Both the CAA and FAA have provisions geared towards limiting judicial involvement in private arbitration agreements. They both provide that that "arbitration agreements are "valid, enforceable and irrevocable, save upon such grounds as exist for the revocation of any contract." Code of Civil Procedure Section 1281; 9 U.S.C. Section 2.

In the years prior to the FAA and CAA's enactment, arbitration and especially arbitration awards, were subject to thorough judicial review. Provisions in the acts limiting judicial involvement were intended "to overcome an anachronistic judicial hostility to agreements to arbitrate, which American courts had borrowed from English common law." Mitsubishi Motors v. Soler Chrysler-Plymouth, 473 U.S. 614 (1985).

Consistent with this purpose, the CAA and the FAA provide only limited grounds for judicial review of an arbitration award. Courts are authorized to vacate an award if it was procured by corruption, fraud, or undue means; issued by corrupt arbitrators; affected by prejudicial misconduct on the part of the arbitrators; or in excess of the arbitrators' powers. Code of Civil Procedure Section 1286.2(a); 9 U.S.C. Section 10(a). An award may be corrected for evident miscalculation or mistake; excess of the arbitrators' powers; or imperfection in form. Code of Civil Procedure Section 1286.6; 9 U.S.C. Section 11.

To the extent that there are differences between the FAA and CAA, the federal act preempts the state provisions. See Giuliano v. Inland Empire Personnel, Inc., 149 Cal.App.4th 1276 (2007). However, when a contract is entered into and performed exclusively in one state, the parties are free to provide in the contract that the law of that state will govern arbitration. For example, where parties agree that state law will govern resolution of disputes under a contract, applying state statutes governing arbitration is not precluded by FAA, even if the result is that arbitration is stayed where the FAA would permit it to go forward. Best Interiors, Inc. v. Millie and Severson, Inc., 161 Cal.App.4th 1320 (2008).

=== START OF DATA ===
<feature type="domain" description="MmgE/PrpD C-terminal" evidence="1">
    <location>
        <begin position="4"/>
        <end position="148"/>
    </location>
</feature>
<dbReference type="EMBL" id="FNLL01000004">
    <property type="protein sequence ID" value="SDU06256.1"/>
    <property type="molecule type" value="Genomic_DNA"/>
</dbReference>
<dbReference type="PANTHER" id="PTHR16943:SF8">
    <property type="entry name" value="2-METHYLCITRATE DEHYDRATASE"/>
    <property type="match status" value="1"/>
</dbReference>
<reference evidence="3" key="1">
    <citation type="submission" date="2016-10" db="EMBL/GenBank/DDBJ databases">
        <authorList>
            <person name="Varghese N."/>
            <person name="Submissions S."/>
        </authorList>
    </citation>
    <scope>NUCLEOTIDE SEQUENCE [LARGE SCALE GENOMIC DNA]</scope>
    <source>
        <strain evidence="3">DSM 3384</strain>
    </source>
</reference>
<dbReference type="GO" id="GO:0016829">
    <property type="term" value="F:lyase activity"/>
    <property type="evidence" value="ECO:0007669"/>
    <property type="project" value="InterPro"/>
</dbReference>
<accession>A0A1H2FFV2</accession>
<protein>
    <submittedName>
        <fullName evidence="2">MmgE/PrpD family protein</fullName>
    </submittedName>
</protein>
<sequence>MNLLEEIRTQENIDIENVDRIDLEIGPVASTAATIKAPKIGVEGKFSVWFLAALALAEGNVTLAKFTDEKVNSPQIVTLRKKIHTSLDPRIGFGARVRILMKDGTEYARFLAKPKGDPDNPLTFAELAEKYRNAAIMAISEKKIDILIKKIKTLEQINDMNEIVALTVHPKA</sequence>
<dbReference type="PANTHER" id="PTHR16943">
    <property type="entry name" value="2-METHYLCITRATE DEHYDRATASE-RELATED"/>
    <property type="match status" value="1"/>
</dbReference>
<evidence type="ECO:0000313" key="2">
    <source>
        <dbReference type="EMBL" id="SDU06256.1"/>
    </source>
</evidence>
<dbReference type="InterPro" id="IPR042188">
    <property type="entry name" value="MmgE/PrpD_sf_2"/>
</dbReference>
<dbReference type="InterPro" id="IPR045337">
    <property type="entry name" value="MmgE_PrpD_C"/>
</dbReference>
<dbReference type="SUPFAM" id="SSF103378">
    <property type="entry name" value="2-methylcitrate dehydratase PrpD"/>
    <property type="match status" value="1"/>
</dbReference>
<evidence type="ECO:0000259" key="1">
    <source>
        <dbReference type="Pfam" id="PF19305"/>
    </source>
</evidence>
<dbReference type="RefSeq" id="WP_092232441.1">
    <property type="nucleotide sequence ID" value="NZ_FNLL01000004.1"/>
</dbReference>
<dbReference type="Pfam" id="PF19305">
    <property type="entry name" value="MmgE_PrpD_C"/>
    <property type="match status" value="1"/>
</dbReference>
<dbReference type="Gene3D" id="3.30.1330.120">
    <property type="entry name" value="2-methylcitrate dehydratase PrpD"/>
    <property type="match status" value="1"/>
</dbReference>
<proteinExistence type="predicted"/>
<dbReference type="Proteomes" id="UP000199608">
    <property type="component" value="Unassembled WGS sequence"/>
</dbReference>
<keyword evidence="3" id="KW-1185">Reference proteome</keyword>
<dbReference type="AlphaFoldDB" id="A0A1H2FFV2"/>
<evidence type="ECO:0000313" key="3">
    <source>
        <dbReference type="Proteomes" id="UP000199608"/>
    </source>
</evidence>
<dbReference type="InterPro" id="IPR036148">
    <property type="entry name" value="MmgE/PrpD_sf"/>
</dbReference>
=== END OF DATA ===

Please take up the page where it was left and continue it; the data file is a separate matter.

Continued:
When one party refuses to submit a dispute to arbitration and the opposing party petitions the court to order arbitration under the agreement, Code of Civil Procedure Sections 1290-1209.3 provide the procedures that must be applied.

"[W]hen a petition to compel arbitration is filed and accompanied by prima facie evidence of a written agreement to arbitrate the controversy, the court itself must determine whether the agreement exists and, if any defense to its enforcement is raised, whether it is enforceable. Because the existence of the agreement is a statutory prerequisite to granting the petition, the petitioner bears the burden of proving its existence by a preponderance of the evidence. If the party opposing the petition raises a defense to enforcement-either fraud in the execution voiding the agreement, or a statutory defense of waiver or revocation...that party bears the burden of producing evidence of, and proving by a preponderance of the evidence, any fact necessary to the defense." Rosenthal v. Great W. Fin. Sec. Corp., 14 Cal.4th 394 (1996).